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on November 9, 2012
I thoroughly enjoy hunting stories and Meat Eater contains an abundant collection written in a conversational narrative. Steve Rinella, has built up a very impressive outdoor resume with hunting and fishing excursions all-around the globe. These adventurous stories are highly entertaining but also manage to tackle the philosophical questions of "why he hunts," "who he is as a hunter" and "what hunting means to him personally."

As a resident of the Michigan, I appreciate Steve's early tales about trapping, fishing and hunting with his family throughout the Great Lake State. It is also readily apparent that the author has a deep appreciation for the history of hunting as there are several accounts that highlight the adventurous, hunting spirit of Daniel Boone, John Colter, Lewis and Clark and more.

Successful hunts lead to delicious meals and Rinella shares a variety of cooking techniques and recipes for various wild-game. I appreciated his pleasurable description of eating Alaskan black bear that he deep fried utilizing the blue berry flavored fat from the bruin. If you have an adventurous heart, than I think that you will enjoy this book. I know that I did.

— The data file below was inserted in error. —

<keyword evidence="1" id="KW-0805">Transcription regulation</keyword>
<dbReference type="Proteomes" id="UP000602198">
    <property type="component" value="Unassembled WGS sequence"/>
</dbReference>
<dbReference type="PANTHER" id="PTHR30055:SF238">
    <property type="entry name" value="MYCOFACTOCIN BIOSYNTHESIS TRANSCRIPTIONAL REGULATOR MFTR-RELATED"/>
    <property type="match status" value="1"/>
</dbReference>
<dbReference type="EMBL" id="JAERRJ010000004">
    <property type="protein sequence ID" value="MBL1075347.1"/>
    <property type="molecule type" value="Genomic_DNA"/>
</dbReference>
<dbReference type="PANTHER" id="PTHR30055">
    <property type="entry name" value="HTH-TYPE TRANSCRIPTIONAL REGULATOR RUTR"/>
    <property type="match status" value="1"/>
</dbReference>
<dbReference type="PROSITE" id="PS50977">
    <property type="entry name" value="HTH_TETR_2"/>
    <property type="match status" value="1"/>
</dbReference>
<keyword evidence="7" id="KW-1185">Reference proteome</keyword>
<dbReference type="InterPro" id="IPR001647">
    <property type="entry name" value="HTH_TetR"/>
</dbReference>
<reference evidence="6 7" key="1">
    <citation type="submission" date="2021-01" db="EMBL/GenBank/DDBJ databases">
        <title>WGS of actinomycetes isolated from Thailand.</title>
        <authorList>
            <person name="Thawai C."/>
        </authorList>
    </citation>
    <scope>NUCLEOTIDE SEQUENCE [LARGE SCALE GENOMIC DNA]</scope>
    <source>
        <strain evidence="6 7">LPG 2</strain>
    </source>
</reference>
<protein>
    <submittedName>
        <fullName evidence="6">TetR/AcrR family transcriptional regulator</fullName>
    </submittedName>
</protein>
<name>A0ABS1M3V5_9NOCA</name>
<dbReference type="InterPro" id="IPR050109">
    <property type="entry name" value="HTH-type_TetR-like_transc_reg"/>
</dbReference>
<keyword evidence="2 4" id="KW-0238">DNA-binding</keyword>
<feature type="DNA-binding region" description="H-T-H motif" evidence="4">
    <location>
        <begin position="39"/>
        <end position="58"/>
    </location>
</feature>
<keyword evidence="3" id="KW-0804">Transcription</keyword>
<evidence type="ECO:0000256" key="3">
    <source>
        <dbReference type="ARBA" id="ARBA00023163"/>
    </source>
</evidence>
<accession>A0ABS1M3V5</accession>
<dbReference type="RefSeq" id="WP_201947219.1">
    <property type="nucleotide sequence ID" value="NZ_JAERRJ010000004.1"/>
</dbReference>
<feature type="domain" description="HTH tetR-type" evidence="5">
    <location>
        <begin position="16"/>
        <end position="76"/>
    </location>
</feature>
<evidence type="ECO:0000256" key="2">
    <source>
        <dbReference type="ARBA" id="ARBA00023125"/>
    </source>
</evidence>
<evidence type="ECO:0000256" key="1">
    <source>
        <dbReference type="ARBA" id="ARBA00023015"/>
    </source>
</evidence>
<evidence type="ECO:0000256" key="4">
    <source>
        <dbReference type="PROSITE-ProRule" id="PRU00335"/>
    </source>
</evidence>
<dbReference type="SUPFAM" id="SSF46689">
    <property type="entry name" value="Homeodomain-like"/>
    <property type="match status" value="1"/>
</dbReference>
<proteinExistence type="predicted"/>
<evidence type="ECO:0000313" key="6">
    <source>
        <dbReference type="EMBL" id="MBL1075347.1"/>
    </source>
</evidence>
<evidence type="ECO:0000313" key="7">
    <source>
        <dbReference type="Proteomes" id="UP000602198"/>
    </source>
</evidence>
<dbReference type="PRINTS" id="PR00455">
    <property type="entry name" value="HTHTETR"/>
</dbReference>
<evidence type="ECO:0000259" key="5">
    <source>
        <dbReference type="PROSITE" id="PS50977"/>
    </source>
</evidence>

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on November 20, 2012
Finally, a book by a hunter who thinks like I do. I found myself totally engaged by this book; I appreciated his honesty. It really is true, men (and some women) usually hunt because their fathers do. Great discussion of ethics and hunting as well as really interesting discussion of the bonds formed when hunting, in Rinella's case with his father and brothers. I enjoyed his perspective especially because he hunts to eat, as I do, and not to put a silly set of horns on the wall.
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on January 21, 2016
As a hunter I greatly enjoy the MeatEater television show. Steven's book includes more of what I like, his thoughtful, intellectual style of communicating. This book is mainly autobiographical. I paused to re-read many of the passages for their almost poetic imagery. Overall the subject matter may be a bit down and dirty for non-hunters but should elicit nods of recognition from readers with similar experiences. The last chapter should have been the first IMO, for the mood it set.
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on August 11, 2014
As a hunter, this book struck a chord with me across several emotions. Rinella frames a hunting ethos through personal accounts in which many sportsmen can draw parallels upon. This book is very poignant today as hunting and the image of hunting is being diminished. I would suggest this book to all sportsmen and non sportsmen alike.